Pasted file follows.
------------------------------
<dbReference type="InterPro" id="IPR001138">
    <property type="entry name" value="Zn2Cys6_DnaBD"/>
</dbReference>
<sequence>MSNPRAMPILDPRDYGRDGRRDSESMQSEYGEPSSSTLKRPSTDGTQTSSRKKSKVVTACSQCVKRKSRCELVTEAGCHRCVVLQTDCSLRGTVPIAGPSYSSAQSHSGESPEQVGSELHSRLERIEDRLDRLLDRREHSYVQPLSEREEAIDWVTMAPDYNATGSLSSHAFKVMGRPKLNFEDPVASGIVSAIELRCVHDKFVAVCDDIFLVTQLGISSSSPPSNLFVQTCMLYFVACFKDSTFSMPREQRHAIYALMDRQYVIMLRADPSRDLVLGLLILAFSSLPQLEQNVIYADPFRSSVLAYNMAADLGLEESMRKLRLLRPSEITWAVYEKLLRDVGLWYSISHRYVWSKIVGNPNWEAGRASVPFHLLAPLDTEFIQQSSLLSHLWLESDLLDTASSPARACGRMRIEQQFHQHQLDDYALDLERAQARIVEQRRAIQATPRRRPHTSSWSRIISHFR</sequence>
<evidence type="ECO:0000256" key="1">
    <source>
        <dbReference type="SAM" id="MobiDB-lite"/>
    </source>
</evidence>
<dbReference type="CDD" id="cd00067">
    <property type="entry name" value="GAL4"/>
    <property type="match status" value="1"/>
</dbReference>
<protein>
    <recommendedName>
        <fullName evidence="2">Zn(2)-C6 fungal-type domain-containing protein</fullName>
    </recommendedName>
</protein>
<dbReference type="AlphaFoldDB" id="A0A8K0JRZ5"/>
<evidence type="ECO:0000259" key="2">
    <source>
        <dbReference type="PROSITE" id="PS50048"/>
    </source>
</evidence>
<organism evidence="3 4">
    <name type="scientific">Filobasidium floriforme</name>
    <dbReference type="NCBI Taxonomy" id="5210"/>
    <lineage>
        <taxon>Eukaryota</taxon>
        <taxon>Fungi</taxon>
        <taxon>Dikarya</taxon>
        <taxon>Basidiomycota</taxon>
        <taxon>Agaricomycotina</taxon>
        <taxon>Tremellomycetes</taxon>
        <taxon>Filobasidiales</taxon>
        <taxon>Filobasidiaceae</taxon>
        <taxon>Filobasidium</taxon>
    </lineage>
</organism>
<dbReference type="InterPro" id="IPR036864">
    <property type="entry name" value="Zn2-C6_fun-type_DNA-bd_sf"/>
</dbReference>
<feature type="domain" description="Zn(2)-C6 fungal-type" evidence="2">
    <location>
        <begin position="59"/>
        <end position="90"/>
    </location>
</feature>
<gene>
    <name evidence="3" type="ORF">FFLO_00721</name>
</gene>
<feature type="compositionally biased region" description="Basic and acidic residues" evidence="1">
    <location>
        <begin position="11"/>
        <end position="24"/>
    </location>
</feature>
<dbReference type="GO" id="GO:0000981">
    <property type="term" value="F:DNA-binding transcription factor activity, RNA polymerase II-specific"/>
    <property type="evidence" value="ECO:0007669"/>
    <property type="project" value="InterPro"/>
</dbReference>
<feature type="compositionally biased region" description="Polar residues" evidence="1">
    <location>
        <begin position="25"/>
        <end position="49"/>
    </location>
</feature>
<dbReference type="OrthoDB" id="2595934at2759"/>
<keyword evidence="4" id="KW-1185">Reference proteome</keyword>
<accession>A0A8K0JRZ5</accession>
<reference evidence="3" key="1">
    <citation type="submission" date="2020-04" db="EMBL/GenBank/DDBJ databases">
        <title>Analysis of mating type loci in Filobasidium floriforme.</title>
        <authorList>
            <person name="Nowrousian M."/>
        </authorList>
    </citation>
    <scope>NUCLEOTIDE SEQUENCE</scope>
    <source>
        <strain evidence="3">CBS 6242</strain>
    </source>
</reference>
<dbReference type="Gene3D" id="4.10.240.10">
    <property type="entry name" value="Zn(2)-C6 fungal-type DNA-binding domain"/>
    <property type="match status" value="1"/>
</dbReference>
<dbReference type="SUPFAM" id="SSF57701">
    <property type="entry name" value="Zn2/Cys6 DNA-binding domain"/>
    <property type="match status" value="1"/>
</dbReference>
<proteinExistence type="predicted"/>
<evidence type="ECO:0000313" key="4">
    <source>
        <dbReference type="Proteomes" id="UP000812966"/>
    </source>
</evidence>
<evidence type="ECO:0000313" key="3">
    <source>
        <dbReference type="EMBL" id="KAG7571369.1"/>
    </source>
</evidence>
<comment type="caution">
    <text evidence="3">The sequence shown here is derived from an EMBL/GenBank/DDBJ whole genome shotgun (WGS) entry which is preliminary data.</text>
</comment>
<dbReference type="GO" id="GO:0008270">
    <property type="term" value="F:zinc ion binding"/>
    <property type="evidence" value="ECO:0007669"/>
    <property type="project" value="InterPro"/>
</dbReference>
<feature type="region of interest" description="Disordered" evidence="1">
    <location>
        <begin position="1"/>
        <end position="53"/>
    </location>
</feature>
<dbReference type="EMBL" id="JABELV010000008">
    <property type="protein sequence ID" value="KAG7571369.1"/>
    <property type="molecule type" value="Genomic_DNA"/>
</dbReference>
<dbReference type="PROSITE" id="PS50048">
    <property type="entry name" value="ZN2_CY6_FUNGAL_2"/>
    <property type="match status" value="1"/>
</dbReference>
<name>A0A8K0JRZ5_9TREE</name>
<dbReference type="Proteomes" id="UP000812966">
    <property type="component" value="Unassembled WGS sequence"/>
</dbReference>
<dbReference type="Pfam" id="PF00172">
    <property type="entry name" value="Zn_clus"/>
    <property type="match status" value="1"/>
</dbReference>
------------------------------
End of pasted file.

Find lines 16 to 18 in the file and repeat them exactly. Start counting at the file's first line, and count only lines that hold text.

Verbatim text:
        <fullName evidence="2">Zn(2)-C6 fungal-type domain-containing protein</fullName>
    </recommendedName>
</protein>